An Ode to White Wine: Why You Should Consider Drinking White Instead of Red Wine With Your Dinner
Many factors have conspired to convince consumers that to drink well, one must drink red wine. The arrival of fall and heartier cuisine would seem to support that notion. While on the appropriate occasion, a noble bottle of red can and should be the centerpiece of a special evening, unless you're whipping up a Magret de Canard or Pork Arrista, I'd argue that the moment is not tonight. With the wealth of fresh, vibrant ingredients readily available, our diet more often than not calls for wines of similar disposition.
I am unapologetically drawn to whites raised in cool climates which allow the grapes to maintain abundant levels of tartaric, malic and citric acid. Consider acid the fulcrum that keeps wine aloft in the mouth with balance, stability and grace. Without it, the wine can fall and lack dimension. With it, the wine plays across your palate's receptors and primes them for more.
Look to the nervous energy of Verdicchio or the saline snap of Muscadet as examples of wines loaded with sharp acidity but coated in flavors so developed that their edges are smooth and subtle. Not only are wines like this up for the challenge of radicchio, endive or artichoke, with fattier dishes they will provide a refreshing and restorative counterpoint to the richness. Pairing the brooding power of a sappy Syrah with a butter-drenched rib-eye can drown out any subtleties and quickly become fatiguing. But a Spanish Albarino or Greek Moscofilero perform in much the same manner as a good squeeze of lime; they perk up the flavors, highlight the nuances and tame the impact of what might have been a daunting combination.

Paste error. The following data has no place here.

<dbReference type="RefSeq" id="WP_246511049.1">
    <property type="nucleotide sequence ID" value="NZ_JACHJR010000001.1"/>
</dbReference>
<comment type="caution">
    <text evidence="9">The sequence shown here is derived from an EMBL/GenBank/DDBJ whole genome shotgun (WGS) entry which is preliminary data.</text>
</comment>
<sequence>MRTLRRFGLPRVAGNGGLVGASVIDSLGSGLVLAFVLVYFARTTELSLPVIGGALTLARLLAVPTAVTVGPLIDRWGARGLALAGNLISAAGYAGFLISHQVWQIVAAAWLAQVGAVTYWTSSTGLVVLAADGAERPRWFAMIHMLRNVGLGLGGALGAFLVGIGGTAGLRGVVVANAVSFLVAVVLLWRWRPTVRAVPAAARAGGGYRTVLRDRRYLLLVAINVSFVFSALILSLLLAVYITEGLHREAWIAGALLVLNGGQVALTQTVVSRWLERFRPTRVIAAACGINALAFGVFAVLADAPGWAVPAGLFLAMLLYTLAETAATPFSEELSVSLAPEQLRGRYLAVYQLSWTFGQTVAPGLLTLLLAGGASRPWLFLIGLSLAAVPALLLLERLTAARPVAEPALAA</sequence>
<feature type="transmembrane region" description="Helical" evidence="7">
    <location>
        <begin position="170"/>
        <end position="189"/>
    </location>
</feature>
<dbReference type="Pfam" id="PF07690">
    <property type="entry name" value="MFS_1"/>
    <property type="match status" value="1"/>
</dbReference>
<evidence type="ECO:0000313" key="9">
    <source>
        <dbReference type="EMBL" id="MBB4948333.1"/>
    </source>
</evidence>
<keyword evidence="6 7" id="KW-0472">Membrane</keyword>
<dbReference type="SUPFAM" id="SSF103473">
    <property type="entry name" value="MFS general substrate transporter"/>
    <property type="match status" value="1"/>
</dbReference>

The great news is that we are not talking about rare and elusive mailing list treasures here. These wines should be readily available at the better shops in town and carry price tags under $20. And to be sure you are getting the most for your money, keep that bottle out of the refrigerator once you have chilled it down. Bring it to the table with you and watch it develop at room temperature.
David Rosoff is the GM at Osteria Mozza.
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